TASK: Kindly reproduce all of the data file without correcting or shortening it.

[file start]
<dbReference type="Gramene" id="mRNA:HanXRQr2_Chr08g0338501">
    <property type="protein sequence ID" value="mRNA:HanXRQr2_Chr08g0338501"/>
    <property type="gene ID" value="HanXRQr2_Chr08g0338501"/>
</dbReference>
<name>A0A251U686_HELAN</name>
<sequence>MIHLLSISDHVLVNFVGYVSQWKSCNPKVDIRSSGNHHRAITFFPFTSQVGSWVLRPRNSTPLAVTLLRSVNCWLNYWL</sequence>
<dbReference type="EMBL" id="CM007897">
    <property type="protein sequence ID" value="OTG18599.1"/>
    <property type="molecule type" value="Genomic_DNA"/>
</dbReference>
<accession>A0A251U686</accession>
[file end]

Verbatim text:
<dbReference type="Gramene" id="mRNA:HanXRQr2_Chr08g0338501">
    <property type="protein sequence ID" value="mRNA:HanXRQr2_Chr08g0338501"/>
    <property type="gene ID" value="HanXRQr2_Chr08g0338501"/>
</dbReference>
<name>A0A251U686_HELAN</name>
<sequence>MIHLLSISDHVLVNFVGYVSQWKSCNPKVDIRSSGNHHRAITFFPFTSQVGSWVLRPRNSTPLAVTLLRSVNCWLNYWL</sequence>
<dbReference type="EMBL" id="CM007897">
    <property type="protein sequence ID" value="OTG18599.1"/>
    <property type="molecule type" value="Genomic_DNA"/>
</dbReference>
<accession>A0A251U686</accession>